Shear behaviour of unit-mortar interfaces is typically characterized through the Mohr-Coulomb failure model and shear stress versus shear strain diagrams. In porous stone masonry types such as tuff masonry, dilatancy plays also a key role and shear strength of unit-mortar interfaces at zero confining normal stress is non-zero due to the slip surface’s roughness. To characterize nonlinear shear behaviour for tuff masonry assemblages, direct shear tests were carried out under different pre-compression levels. This paper summarises the experimental program discussing the main results. Empirical formulas are presented to define shear failure at both peak and residual stress levels. Shear deformation capacity, strength degradation, mode II fracture energy, and dilatancy coefficient were computed. Multiple regression analysis was applied to derive a shear response surface including both stress-strain diagrams and the frictional strength model. Constraints on the continuity of both the shear response surface and its first partial derivatives were imposed to nonlinear regression analysis, in order to represent shear softening behaviour in the inelastic range. The surface was defined in a dimensionless space to be used, in principle, for other stone masonry interfaces. This empirical model allows to simulate the shear behaviour over the whole range of allowable strains, and hence the stress-strain diagram at any confining stress level. The experimental results and the proposed empirical models could be employed in both micro-modelling numerical strategies and simplified nonlinear analysis methods based on the macro-element idealisation of masonry walls with openings.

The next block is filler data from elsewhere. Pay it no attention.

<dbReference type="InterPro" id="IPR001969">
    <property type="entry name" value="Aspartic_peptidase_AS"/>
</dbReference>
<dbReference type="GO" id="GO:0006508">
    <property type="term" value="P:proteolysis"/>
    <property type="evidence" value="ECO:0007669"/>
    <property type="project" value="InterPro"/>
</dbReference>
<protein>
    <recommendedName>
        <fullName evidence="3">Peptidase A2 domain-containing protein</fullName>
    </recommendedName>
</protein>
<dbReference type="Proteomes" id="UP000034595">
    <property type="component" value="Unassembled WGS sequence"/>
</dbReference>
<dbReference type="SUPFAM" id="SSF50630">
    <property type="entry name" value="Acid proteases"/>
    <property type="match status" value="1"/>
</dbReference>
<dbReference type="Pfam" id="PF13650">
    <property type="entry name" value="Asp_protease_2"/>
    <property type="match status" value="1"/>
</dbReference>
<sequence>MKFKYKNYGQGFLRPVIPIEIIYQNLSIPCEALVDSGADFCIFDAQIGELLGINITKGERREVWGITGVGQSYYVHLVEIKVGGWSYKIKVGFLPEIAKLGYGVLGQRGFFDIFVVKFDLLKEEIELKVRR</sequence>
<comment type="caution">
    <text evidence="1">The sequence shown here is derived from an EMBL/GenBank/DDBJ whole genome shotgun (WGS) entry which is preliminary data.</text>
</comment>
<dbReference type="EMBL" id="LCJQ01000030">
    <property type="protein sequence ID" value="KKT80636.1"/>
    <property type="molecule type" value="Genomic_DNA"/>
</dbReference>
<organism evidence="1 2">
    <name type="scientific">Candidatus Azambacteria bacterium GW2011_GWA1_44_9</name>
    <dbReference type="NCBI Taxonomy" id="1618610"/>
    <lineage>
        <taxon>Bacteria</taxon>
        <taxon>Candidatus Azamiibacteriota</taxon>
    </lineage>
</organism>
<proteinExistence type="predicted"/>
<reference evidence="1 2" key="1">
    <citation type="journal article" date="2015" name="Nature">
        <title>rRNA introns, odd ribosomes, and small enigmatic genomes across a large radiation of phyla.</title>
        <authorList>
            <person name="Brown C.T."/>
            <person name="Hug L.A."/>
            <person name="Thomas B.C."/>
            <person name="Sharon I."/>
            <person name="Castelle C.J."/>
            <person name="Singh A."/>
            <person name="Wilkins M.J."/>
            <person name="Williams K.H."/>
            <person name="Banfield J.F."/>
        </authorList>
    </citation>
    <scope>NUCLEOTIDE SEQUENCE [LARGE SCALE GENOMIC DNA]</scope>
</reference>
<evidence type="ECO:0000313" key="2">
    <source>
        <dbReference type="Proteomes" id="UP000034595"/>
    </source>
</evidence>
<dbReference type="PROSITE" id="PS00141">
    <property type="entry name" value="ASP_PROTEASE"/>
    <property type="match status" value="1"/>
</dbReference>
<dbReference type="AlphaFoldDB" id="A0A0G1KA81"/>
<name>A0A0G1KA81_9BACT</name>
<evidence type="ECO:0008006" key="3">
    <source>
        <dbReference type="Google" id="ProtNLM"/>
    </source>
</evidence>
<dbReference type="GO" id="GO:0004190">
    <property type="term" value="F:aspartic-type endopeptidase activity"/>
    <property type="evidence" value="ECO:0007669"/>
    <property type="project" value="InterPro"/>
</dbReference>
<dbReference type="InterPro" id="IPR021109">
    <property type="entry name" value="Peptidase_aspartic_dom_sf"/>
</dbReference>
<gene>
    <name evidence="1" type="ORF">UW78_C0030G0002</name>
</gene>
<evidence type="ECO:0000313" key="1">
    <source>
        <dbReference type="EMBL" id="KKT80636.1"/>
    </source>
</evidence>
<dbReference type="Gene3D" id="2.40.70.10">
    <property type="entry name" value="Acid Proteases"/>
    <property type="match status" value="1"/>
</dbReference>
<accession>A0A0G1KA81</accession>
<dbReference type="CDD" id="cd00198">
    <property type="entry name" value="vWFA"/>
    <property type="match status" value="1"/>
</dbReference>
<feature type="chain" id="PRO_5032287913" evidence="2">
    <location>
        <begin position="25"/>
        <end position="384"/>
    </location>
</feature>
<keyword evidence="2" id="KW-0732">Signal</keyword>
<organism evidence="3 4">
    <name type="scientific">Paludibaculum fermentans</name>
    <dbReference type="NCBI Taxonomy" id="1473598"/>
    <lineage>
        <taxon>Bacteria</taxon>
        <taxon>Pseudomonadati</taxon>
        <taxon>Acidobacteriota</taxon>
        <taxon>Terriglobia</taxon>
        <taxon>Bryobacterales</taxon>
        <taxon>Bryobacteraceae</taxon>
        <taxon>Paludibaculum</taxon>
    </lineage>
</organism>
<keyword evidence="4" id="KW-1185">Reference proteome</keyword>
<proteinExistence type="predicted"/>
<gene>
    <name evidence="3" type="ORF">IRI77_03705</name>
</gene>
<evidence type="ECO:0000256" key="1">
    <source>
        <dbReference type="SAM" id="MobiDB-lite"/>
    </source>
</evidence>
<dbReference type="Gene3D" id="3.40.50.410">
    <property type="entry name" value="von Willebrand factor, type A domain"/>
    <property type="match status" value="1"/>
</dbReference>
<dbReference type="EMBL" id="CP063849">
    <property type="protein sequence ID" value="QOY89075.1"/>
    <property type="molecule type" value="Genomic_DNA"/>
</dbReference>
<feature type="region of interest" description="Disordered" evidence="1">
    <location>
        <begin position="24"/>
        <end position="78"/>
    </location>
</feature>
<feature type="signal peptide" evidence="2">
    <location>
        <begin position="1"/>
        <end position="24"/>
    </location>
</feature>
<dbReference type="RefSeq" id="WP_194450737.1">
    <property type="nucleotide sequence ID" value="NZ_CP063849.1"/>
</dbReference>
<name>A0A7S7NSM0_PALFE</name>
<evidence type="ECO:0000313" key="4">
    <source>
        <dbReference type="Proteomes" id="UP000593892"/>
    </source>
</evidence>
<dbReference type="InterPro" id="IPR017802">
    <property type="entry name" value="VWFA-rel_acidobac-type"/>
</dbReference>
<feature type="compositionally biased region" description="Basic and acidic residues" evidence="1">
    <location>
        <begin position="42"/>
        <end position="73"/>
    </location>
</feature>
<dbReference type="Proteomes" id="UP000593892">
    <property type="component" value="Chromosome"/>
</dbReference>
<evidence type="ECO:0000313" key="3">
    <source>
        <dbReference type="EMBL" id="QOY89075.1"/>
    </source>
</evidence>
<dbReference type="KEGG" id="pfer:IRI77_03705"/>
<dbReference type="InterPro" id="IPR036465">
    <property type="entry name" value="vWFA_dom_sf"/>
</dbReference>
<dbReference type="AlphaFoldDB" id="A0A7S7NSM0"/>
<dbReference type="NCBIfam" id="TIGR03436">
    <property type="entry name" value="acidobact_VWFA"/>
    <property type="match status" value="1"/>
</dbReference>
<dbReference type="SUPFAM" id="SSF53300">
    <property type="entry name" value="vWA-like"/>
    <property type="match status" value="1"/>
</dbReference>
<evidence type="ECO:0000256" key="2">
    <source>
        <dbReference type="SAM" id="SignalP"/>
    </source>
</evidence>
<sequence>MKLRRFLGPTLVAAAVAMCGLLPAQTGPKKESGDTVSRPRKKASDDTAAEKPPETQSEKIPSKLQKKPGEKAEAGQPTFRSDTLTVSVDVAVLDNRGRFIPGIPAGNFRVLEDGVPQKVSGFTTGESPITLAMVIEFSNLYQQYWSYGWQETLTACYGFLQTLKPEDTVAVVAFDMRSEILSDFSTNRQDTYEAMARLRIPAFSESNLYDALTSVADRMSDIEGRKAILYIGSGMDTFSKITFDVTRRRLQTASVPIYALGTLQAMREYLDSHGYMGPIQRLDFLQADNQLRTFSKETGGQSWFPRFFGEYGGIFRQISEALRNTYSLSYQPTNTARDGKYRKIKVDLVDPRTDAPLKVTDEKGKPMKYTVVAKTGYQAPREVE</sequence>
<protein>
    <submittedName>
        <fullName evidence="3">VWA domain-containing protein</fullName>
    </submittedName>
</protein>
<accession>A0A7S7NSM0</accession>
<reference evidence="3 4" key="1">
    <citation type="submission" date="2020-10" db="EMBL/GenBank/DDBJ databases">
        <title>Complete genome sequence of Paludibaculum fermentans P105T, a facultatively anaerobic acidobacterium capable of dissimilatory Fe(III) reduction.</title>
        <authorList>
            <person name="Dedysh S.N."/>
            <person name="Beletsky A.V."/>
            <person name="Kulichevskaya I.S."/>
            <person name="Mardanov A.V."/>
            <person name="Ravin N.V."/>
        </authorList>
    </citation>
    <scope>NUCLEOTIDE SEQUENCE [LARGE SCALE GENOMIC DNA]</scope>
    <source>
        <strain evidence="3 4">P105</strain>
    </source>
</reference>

A shear response surface for the characterization of unit-mortar interfaces

PARISI, FULVIO;AUGENTI, NICOLA
2012

Abstract

Shear behaviour of unit-mortar interfaces is typically characterized through the Mohr-Coulomb failure model and shear stress versus shear strain diagrams. In porous stone masonry types such as tuff masonry, dilatancy plays also a key role and shear strength of unit-mortar interfaces at zero confining normal stress is non-zero due to the slip surface’s roughness. To characterize nonlinear shear behaviour for tuff masonry assemblages, direct shear tests were carried out under different pre-compression levels. This paper summarises the experimental program discussing the main results. Empirical formulas are presented to define shear failure at both peak and residual stress levels. Shear deformation capacity, strength degradation, mode II fracture energy, and dilatancy coefficient were computed. Multiple regression analysis was applied to derive a shear response surface including both stress-strain diagrams and the frictional strength model. Constraints on the continuity of both the shear response surface and its first partial derivatives were imposed to nonlinear regression analysis, in order to represent shear softening behaviour in the inelastic range. The surface was defined in a dimensionless space to be used, in principle, for other stone masonry interfaces. This empirical model allows to simulate the shear behaviour over the whole range of allowable strains, and hence the stress-strain diagram at any confining stress level. The experimental results and the proposed empirical models could be employed in both micro-modelling numerical strategies and simplified nonlinear analysis methods based on the macro-element idealisation of masonry walls with openings.
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Utilizza questo identificativo per citare o creare un link a questo documento: https://hdl.handle.net/11588/576069
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